For some, there’s just no substitute for a classroom setting. You can look up available license classes in your area on the ARRL web site. Some classes run one evening a week for several weeks. Others run over a single weekend or even a single day.
However you learn the material, you will need to take an official license exam in person. These are usually included at the end of license classes. There are also groups of volunteer examiners who hold exam sessions regularly across the country. Once again, the ARRL web site can help you find an exam session near you. You will need to bring identification, and $15.00 cash, check, or money order for the cost of the exam. You will also need to provide your Social Security number, or your FCC issued Federal Registration Number if you already have one. (You probably don’t, unless you already hold a different type of FCC license.) You are allowed to bring a calculator with no formulas in memory, but you probably won’t need this for the Technician license test.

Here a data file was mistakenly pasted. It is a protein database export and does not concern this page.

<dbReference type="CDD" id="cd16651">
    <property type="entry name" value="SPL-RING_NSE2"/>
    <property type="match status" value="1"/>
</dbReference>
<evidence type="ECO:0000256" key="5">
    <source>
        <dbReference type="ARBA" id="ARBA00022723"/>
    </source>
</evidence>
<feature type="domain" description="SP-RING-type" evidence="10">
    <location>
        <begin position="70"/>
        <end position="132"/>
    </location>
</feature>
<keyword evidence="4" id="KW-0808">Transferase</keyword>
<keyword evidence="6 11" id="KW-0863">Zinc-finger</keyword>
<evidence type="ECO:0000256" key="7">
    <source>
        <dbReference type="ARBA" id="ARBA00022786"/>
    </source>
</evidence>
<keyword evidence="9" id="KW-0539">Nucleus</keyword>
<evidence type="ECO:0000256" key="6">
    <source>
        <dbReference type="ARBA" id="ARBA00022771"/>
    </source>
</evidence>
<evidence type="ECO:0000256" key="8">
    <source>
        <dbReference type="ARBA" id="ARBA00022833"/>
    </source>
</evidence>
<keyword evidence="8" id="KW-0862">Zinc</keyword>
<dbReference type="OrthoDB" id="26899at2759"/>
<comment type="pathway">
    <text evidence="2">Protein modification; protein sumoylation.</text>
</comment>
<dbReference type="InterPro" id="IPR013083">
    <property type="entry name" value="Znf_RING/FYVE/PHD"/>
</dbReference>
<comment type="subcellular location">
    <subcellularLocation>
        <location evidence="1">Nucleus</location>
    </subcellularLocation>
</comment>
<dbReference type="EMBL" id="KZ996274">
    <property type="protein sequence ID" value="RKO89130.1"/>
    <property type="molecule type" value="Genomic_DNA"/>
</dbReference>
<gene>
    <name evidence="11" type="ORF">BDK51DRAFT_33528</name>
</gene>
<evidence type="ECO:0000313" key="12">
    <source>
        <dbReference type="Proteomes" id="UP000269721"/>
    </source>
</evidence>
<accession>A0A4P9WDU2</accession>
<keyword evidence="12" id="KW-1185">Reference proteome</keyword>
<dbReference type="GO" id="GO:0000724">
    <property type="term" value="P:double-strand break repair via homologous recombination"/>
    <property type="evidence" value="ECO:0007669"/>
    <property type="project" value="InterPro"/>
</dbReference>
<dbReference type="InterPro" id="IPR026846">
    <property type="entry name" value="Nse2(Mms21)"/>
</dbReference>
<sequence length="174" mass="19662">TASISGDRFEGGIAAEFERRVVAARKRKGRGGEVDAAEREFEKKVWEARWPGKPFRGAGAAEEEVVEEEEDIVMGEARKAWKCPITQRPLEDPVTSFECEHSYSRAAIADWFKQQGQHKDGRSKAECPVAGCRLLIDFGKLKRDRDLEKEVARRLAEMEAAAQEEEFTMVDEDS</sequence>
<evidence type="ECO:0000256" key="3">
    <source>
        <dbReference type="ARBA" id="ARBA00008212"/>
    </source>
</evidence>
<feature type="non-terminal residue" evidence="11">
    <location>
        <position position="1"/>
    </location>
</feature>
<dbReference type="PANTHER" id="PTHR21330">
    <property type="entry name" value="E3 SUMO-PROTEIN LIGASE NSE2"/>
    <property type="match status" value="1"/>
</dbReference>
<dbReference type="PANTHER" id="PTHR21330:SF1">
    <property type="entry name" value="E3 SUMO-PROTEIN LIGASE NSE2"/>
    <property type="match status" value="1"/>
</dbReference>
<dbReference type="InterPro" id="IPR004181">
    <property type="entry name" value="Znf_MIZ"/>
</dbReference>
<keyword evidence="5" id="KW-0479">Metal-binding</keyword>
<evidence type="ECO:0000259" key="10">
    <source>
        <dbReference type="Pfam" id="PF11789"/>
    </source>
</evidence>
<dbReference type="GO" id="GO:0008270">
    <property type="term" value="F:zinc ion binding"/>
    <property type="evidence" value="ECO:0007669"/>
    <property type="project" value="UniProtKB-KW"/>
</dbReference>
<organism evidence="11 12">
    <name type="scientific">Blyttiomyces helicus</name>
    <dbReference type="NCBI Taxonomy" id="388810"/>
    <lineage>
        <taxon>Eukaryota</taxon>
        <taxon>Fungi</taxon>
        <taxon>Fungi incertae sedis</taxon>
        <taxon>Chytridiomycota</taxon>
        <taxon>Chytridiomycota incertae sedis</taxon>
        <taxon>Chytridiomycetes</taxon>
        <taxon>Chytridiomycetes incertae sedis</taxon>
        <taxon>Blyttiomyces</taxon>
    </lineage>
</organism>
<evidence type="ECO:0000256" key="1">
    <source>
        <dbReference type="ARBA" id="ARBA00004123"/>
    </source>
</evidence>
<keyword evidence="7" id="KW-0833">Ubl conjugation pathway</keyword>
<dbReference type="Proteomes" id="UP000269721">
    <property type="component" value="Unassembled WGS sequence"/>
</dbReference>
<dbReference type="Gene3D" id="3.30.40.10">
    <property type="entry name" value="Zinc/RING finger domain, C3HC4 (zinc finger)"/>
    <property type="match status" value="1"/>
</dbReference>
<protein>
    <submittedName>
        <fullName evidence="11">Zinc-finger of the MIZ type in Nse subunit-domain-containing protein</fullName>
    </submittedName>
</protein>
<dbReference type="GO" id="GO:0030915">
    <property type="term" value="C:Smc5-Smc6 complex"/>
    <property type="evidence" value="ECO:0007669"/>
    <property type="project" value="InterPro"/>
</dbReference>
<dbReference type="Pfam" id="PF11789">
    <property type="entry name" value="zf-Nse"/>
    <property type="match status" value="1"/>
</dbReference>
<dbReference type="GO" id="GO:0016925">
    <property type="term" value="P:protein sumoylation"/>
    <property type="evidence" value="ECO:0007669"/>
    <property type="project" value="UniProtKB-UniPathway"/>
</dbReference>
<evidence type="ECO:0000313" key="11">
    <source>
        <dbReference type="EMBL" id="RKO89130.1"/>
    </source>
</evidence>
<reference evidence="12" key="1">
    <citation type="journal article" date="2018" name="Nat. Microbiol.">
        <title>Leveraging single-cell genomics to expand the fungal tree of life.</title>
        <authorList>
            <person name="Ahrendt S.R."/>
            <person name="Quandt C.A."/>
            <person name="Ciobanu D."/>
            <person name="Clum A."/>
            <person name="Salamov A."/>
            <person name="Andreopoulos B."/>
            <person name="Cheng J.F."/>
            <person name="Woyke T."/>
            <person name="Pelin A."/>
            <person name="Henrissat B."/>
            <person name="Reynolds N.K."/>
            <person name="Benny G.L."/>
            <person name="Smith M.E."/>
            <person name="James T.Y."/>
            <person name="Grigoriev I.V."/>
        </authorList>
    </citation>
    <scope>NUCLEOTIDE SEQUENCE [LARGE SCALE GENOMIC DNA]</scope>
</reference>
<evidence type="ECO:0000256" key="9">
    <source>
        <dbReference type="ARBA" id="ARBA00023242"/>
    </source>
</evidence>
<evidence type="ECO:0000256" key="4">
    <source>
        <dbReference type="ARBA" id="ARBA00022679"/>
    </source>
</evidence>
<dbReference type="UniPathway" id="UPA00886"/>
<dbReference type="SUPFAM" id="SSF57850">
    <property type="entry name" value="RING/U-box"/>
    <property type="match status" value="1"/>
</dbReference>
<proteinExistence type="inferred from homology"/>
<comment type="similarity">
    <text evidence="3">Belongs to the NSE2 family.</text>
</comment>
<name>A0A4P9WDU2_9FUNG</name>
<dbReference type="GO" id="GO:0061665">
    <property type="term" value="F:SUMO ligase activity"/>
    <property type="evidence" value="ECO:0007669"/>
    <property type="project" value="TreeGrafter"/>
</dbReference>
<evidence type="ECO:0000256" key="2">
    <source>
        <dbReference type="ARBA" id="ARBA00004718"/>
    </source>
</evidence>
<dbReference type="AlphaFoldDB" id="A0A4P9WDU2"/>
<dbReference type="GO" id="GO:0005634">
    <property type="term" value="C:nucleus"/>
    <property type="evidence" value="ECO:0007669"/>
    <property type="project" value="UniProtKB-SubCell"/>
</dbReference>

The examiners will give you an exam booklet and a separate answer sheet to mark your answers. There is no time limit, so don’t rush. Be sure to mark your answers clearly, as the examiners use an answer key to score each test. When you’re done, an examiner will take your answer sheet. It will be graded immediately, and you’ll soon know whether you passed or failed. If you failed, many groups will allow you to “register” a second time, with another $15, and take the test again immediately (with different questions, of course). If you passed,
If you passed, congratulations! You now have the option of taking the General license test at no extra charge. You are welcome to do so, or not, as you wish. The Technician license grants you access to all of the frequencies you need for rally communications, but having access to more frequencies never hurts. If you pass the General test you can take the Extra, again at no extra charge. Though it’s rare for people to go from zero to Extra in one session, it does happen!